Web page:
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I will maybe slightly go "against the grain" and offer more practical explanation. There is a point in "big relationships" or even marriage where one or even both sides become "too comfortable" with one another. That is the point where there is no incentive anymore to impress one another and you can do whatever you want knowing other side will tolerate it and still be there. So you "loose" yourself. There is no point in looking good for other side or anyone else so you relax, get fat, even stop taking care of apperance in terms of clothes, hair, even hygiene. Same with your behavior toward one another, as you take it for granted, you just lead that marriage life where you go to work, spend some time home together, take care of children if you have them and forget to be loving, affectionate couple you were before. No dates, no sweet words, no sex, no anything. Sadly, it happens to a lot of couples. So it doesnt mean there is something wrong with him. It just means he maybe became one of those people who get like that after few years. In a situtions like that it is your duty to remind him that no matter what he needs to take care of himself(at least for hygiene part lol) and that you still need him to be the guy you married and not what he become. After 10 years of that it might be too late for the change but you still need to try for both of your sake.

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5 hours ago, Coily said:

OP,
Do you all live in an area that was severely impacted by the lock-downs etc? Has his job been effected? Does he have any semblance of his 2019 life as far as social outlets?

The last year has been rough for a lot of people mentally, and I do think your husband would benefit from professional help. That has to be his decision for it to be effective, and while you want to help for the sake of your marriage broach it carefully.

In the near term are there things that he enjoys activity wise that you can do together? Get him engaged in something that he enjoys but has room for social interaction (and preferably not computer games).

She said it's been going on for 10 years, so likely not caused by the pandemic (although I'm sure it compounded the problem).

Is he happy with how his life is going? Does he complain about feeling hopeless or worthless or that life is pointless?

Do you have children?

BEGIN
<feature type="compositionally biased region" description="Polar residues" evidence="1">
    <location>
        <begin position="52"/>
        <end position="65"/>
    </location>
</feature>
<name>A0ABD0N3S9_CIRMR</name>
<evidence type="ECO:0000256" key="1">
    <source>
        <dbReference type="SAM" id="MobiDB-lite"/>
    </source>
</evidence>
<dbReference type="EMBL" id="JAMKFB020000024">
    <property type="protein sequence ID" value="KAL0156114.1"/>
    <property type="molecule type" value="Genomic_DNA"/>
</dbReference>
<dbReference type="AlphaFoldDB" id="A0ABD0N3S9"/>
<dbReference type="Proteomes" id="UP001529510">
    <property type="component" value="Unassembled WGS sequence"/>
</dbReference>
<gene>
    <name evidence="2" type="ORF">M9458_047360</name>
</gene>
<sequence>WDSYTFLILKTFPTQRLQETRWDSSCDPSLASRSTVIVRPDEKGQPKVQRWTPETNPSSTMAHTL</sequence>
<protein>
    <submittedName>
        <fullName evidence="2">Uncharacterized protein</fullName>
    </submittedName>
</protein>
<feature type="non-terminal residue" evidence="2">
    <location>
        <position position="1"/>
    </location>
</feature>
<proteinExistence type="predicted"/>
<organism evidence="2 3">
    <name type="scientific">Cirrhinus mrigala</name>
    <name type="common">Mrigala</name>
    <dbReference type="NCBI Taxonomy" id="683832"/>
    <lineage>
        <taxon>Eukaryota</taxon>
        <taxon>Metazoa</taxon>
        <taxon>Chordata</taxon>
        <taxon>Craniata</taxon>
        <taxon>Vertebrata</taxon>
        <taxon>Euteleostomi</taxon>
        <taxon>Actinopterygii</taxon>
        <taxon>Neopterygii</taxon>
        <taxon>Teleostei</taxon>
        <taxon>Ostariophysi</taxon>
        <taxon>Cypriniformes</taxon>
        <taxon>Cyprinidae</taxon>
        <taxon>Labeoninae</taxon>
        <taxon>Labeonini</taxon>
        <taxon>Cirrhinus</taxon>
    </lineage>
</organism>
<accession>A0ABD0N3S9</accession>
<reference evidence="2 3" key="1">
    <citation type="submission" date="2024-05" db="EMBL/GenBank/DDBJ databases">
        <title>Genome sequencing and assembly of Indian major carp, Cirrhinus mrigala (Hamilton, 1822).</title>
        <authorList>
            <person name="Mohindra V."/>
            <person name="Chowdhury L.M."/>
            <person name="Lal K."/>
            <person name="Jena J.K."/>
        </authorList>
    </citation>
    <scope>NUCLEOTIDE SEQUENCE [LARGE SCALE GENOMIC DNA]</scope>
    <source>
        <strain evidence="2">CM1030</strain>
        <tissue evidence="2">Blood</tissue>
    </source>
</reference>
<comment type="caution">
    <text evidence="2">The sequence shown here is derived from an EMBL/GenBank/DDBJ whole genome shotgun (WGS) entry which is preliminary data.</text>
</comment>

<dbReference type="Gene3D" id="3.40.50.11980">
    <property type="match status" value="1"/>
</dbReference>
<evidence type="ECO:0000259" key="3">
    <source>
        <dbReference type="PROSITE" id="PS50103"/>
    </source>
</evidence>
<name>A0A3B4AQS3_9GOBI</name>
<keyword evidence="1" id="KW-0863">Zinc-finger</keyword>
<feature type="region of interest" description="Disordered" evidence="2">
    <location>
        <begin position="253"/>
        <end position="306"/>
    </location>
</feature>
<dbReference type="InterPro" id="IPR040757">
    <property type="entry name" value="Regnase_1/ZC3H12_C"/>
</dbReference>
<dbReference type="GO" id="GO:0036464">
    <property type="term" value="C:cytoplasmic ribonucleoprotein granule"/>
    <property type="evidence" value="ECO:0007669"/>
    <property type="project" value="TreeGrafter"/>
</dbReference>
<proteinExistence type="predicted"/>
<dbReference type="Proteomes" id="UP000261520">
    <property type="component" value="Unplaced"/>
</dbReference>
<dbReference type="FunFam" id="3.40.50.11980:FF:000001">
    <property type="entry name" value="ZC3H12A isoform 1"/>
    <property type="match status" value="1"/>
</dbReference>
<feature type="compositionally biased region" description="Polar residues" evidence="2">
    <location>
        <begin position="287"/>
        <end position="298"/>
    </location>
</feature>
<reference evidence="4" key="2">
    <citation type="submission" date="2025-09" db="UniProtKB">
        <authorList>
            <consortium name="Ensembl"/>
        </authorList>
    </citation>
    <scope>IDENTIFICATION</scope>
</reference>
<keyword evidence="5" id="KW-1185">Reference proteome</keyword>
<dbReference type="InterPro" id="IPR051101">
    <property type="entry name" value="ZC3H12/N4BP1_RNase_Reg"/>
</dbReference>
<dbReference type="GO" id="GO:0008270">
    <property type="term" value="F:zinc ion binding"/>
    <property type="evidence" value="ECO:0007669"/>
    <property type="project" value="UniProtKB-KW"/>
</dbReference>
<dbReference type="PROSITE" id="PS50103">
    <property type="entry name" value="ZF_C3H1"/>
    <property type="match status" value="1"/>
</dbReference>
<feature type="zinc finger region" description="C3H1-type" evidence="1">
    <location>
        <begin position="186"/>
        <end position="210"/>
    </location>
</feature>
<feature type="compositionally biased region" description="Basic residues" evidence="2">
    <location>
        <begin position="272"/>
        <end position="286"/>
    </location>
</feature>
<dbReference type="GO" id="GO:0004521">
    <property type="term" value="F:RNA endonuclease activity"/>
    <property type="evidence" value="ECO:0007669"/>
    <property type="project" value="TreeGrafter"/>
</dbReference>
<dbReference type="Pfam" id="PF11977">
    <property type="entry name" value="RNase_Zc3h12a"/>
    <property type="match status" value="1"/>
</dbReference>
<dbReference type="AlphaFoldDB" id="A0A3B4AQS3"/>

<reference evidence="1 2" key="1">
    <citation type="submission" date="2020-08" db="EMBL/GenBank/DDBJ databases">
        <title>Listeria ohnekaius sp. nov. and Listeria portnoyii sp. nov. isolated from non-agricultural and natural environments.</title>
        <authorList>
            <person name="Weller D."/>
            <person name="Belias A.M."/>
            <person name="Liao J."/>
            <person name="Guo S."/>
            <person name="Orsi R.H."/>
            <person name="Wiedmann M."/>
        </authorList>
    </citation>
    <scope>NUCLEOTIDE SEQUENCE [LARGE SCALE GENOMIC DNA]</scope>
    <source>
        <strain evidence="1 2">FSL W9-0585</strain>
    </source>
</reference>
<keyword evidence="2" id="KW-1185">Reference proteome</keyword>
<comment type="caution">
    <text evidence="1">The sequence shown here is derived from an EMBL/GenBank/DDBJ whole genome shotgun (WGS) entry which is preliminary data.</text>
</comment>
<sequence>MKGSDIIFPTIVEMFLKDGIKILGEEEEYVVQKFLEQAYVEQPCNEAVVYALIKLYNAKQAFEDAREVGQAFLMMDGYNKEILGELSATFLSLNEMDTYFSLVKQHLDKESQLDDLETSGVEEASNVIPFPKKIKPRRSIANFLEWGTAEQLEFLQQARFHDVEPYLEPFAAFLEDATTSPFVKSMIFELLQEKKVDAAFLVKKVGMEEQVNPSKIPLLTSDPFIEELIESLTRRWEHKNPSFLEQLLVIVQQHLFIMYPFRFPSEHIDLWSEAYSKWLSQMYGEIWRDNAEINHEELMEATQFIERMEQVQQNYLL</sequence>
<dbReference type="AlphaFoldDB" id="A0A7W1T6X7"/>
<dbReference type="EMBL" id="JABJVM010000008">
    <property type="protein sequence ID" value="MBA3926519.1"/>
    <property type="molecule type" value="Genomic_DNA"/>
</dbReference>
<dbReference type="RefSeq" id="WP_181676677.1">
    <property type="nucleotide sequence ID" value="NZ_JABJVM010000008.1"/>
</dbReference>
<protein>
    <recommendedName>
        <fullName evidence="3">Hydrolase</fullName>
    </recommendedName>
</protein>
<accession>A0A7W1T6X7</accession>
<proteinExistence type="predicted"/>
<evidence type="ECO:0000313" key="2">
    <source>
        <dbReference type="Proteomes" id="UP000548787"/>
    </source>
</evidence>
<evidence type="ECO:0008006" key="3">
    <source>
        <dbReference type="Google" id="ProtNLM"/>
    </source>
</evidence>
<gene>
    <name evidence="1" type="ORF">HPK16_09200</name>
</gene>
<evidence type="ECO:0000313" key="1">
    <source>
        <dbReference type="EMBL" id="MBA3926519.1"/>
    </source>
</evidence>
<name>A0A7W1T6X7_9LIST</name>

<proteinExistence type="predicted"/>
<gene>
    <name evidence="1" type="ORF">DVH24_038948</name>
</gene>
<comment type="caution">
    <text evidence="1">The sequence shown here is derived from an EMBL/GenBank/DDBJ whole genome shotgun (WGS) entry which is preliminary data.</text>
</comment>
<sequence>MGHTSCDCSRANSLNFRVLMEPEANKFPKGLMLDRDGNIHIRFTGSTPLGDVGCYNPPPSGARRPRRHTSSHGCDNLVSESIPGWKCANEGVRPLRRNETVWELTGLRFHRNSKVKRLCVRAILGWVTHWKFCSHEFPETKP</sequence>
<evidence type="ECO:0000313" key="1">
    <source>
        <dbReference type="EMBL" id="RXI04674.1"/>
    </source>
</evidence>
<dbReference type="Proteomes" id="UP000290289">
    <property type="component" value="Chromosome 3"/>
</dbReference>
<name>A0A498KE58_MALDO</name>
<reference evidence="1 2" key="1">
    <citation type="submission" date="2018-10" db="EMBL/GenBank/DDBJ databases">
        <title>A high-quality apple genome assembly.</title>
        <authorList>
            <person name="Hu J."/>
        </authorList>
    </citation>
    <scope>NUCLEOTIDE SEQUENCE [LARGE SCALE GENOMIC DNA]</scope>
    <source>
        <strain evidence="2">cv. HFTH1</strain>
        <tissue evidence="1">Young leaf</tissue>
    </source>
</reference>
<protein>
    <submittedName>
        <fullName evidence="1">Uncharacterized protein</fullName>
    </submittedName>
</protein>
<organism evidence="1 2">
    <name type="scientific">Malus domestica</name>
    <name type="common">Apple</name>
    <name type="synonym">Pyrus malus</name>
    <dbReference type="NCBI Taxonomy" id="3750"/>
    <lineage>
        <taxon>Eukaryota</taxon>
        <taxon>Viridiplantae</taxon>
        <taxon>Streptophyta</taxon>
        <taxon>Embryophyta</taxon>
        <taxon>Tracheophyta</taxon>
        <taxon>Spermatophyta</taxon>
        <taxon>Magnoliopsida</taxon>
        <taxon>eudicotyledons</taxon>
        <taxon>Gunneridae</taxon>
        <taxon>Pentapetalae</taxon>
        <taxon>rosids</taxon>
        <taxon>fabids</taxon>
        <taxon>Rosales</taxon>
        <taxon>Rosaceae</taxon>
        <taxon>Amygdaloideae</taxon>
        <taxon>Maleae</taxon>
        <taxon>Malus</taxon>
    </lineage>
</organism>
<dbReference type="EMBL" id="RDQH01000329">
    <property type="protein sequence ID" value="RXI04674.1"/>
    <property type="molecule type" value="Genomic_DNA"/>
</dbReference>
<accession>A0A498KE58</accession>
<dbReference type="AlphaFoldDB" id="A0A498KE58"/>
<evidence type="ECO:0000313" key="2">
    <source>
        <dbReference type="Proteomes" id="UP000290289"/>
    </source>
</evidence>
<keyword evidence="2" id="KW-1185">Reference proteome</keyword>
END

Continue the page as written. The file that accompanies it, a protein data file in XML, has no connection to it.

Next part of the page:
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7 hours ago, Wise Wally said:

I agree that a man needs to be available/supportive to his SO, and it's clear the OP's husband is not that.  However, what exactly is "emotionally available"?  Are you saying he needs to share his feelings more? That's not strong and women generally don't want that.  

Emotionally available doesn’t necessarily mean sharing feelings. It’s only one way of being available. It can mean for example having approachable vibes or body language.  Good eye contact especially when your loved one is sharing something important. It can mean taking out the garbage upon seeing your partner looking exhausted even though she usually does and saying “you had a hard day - I’ll take care of this”.  Or simply saying as my son does sometimes - he’s 12 -“I feel you “

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Emotionally unavailable people are unwilling or unable to fall in love or even have romantic feelings for someone. They don't allow themselves to become attached, usually out of fear of getting hurt or out of arrogance (they don't need to settle down because they have so many options, so why choose only one?)

These people are often upfront about their unavailability but not always. 

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9 hours ago, Wise Wally said:

 Are you saying he needs to share his feelings more? That's not strong and women generally don't want that.  

You sound like my dad, my role model. It's taken me the better part of 6 decades to realize why he's always been a failure with women and to change my own habits so as not to mirror his, and try to express my feelings more. My girlfriend is right when out of frustration with me being emotionally unavailable she says "you're just like your father!".

Old habits die hard Wally, however the first step in making improvements in yourself is to be accountable and well informed as to what's appropriate and what isn't, and what's important to your relationship partner. You sir, have got a ways to go yet.